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DRUG POLICY



Sentencing policies brought about by the "war on drugs" resulted in a dramatic growth in incarceration for drug offenses. At the Federal level, prisoners incarcerated on a drug charge comprise half of the prison population, while the number of drug offenders in state prisons has increased thirteen-fold since 1980. Most of these people are not high-level actors in the drug trade, and most have no prior criminal record for a violent offense.

The Sentencing Project works actively to reform the federal mandatory penalties for crack and powder cocaine offenses to make them more equitable and fair. To become involved visit our crack reform page.

Number of People in Prisons and Jails for Drug Offenses, 1980 and 2011

Drug Policy News
November 19, 2014
State Advocacy Update: 2014 Midterm Analysis and More

2014 Midterm Analysis

Helpful Campaign Strategies

Reducing Prison Population

Other News


November 17, 2014 (The Sentencing Project)
New Publication: Incorporating Racial Equity into Criminal Justice Reform

There are few areas of American society where racial disparities are as profound and as troubling as in the criminal justice system. Our newest report, Incorporating Racial Equity into Criminal Justice Reform, provides an overview of racial disparities in the criminal justice system and a framework for developing and implementing remedies for these disparities.


November 14, 2014 (The Daily Journal)
Support grows to end excessive punishment

The success of California’s Proposition 47 — the ballot initiative that reduces penalties for drug possession and certain property crimes — may mark a new day for criminal justice reform. With a 58 percent victory margin, voters rejected some of the excesses of the “tough on crime” era. Prop. 47 signaled, according to the editorial board of the Los Angeles Times, that voters are no longer “in the same fearful, punishing mood as when they passed three-strikes and other harsh initiatives.” But as encouraging as this reform is, California must take even bolder steps to tackle its high rate of incarceration.

Prop. 47’s key provision established higher monetary thresholds at which five property crimes become “wobblers” — offenses that prosecutors can charge as either felonies or misdemeanors. At values below $950, theft, shoplifting, receiving stolen property, and forging or writing bad checks will now be charged as misdemeanors for most people. In addition, possession of illegal drugs for personal use has also been reclassified to a misdemeanor.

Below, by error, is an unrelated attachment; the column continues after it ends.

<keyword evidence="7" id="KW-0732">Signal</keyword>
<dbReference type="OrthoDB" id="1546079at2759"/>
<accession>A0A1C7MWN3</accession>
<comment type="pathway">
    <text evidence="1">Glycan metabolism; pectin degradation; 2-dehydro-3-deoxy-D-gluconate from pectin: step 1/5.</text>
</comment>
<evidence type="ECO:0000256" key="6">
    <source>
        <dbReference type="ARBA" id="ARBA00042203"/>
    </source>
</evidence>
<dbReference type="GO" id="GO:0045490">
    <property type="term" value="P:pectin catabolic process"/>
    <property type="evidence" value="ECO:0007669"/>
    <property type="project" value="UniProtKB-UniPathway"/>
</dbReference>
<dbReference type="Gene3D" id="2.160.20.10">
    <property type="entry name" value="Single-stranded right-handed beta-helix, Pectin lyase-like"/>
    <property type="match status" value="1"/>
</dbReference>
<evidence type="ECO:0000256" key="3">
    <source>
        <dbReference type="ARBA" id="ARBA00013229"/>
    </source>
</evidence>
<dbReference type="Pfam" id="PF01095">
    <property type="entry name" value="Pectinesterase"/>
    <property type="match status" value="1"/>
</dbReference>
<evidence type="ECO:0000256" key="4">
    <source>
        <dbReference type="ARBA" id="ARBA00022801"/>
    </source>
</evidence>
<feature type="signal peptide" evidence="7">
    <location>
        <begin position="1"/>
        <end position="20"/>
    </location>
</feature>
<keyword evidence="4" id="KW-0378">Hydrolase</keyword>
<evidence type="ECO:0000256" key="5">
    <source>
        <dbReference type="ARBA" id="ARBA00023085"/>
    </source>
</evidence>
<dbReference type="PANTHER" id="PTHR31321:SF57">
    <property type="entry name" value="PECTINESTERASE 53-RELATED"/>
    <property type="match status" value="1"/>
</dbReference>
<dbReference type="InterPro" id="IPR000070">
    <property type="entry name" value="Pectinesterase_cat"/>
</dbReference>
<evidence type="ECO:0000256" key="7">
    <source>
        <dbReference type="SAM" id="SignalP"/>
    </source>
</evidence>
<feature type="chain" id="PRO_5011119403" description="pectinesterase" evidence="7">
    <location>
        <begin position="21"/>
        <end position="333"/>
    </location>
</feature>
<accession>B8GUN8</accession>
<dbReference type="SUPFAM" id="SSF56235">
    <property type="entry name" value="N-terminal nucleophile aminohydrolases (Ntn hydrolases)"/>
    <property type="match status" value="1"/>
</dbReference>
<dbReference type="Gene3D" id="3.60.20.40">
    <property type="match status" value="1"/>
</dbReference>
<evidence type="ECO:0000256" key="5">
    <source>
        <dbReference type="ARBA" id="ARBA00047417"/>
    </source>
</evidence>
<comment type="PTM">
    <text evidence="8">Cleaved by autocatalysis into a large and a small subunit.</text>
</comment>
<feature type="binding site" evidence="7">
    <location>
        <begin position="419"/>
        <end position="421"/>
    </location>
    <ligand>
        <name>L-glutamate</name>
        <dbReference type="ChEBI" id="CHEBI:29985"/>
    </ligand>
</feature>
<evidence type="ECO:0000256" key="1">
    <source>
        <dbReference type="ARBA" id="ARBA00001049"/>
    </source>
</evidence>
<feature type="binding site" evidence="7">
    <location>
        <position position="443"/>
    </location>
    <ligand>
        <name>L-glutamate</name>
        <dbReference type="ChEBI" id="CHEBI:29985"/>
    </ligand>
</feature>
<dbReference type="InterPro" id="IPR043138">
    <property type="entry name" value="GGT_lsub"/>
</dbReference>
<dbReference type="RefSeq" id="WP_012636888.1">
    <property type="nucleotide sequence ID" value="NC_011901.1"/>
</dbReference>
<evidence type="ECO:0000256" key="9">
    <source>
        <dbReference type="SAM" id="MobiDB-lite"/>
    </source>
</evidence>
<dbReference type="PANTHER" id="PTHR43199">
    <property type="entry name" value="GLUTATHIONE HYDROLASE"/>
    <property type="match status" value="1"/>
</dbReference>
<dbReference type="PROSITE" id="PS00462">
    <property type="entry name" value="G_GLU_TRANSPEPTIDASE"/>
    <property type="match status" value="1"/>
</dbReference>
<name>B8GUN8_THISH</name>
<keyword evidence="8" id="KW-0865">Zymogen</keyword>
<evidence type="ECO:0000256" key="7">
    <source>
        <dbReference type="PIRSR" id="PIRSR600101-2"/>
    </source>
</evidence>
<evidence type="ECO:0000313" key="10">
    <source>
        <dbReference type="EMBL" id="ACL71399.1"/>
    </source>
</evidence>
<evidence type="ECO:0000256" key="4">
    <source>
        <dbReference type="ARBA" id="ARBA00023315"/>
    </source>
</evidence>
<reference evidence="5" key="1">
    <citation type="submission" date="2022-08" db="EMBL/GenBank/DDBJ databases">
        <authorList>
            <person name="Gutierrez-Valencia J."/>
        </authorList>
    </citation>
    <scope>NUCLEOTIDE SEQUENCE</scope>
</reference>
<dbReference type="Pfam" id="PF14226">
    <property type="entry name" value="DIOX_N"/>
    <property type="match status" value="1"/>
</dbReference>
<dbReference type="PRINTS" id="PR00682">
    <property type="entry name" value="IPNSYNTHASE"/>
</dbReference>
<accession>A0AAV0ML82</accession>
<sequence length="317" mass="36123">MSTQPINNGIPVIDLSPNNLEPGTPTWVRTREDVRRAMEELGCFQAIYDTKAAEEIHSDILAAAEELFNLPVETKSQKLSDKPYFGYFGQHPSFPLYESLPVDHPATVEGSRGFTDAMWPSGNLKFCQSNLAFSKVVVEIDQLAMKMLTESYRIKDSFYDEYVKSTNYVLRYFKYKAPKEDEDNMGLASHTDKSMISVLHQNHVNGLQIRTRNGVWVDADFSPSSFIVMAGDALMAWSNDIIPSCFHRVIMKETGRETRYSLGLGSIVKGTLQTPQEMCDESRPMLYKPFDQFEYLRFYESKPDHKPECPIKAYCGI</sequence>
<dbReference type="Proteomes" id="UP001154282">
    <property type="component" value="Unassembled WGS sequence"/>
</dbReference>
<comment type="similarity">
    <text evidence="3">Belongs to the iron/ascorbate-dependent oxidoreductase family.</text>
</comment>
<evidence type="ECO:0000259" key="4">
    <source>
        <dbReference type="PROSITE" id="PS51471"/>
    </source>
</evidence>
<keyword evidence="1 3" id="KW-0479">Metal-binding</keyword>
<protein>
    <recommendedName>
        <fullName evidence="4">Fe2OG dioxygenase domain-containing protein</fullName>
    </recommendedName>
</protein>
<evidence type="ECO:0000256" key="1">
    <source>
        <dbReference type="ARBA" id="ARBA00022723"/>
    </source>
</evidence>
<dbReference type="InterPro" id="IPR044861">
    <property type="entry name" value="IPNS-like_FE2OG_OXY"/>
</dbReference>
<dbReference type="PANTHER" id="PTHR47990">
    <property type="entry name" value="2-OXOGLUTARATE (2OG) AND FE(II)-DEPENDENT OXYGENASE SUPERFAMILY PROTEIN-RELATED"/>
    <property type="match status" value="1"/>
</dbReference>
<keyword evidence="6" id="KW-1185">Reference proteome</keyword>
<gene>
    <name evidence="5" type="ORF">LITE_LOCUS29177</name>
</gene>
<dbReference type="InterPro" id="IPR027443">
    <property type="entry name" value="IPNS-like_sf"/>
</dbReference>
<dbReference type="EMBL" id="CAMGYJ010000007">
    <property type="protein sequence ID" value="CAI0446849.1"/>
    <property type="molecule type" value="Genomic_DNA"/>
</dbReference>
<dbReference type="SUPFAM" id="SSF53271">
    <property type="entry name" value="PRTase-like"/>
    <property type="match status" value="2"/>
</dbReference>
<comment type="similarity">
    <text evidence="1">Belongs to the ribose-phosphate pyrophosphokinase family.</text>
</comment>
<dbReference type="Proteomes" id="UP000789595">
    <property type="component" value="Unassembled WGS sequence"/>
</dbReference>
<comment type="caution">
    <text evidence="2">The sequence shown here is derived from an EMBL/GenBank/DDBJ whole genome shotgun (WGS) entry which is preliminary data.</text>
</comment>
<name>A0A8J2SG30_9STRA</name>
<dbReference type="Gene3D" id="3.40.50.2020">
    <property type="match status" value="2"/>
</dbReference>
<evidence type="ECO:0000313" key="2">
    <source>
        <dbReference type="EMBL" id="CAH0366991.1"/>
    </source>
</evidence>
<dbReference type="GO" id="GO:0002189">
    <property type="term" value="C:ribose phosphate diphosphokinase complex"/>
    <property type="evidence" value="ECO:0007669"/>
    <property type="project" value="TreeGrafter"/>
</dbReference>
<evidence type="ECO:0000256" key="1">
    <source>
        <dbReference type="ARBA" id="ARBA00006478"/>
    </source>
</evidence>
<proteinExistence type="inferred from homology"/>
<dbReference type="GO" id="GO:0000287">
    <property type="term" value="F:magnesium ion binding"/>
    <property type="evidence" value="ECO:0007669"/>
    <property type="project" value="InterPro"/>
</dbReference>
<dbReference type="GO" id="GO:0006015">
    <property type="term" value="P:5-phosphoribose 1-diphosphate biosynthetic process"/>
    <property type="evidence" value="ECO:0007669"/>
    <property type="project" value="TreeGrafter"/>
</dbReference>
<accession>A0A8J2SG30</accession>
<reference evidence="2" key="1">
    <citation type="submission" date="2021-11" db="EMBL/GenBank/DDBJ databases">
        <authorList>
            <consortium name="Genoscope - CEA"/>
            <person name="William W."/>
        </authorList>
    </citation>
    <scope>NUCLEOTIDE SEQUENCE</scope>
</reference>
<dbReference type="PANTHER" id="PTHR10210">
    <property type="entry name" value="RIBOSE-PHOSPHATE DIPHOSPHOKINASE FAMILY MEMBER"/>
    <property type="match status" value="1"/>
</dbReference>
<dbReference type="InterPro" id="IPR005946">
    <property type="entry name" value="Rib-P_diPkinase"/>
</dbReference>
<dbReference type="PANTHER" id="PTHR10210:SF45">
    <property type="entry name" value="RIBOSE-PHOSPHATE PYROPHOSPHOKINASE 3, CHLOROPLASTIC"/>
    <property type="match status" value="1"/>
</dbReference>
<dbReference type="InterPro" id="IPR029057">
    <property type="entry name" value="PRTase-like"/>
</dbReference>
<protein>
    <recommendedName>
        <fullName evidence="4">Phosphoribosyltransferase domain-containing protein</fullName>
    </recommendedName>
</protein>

Author: Nazgol Ghandnoosh, Ph.D.
November 7, 2014 (The Sentencing Project)
Hot Off the Presses: The Sentencing Project's 2014 Newsletter

Our 2014 Newsletter is out! Read it to find out what we’ve been up to in the last year, including:

  • How three states – New York, New Jersey, and California – reduced their prison populations in the range of 25% and saw their crime rates generally decline even faster than the national average
  • Updates on federal sentencing reform, including the United States Sentencing Commission’s decision to apply their reduced sentencing guidelines retroactively to 46,000 people currently serving time for drug offenses
  • How state advocates from across the country gained insight and support in strategizing for racial impact statements from The Sentencing Project during our State Advocacy Convening

…and much more!


November 5, 2014
California Voters Pass Proposition 47 Sentencing Reform

California voters have approved Proposition 47, a ballot measure that will reclassify six low-level property and drug offenses from felonies to misdemeanors. These offenses include shoplifting, theft, and check fraud under $950, as well as personal use of most illegal drugs. State savings resulting from the measure are estimated to be at least $150 million a year and will be used to support school truancy and dropout prevention, victim services, mental health and drug abuse treatment, and other programs designed to expand alternatives to incarceration.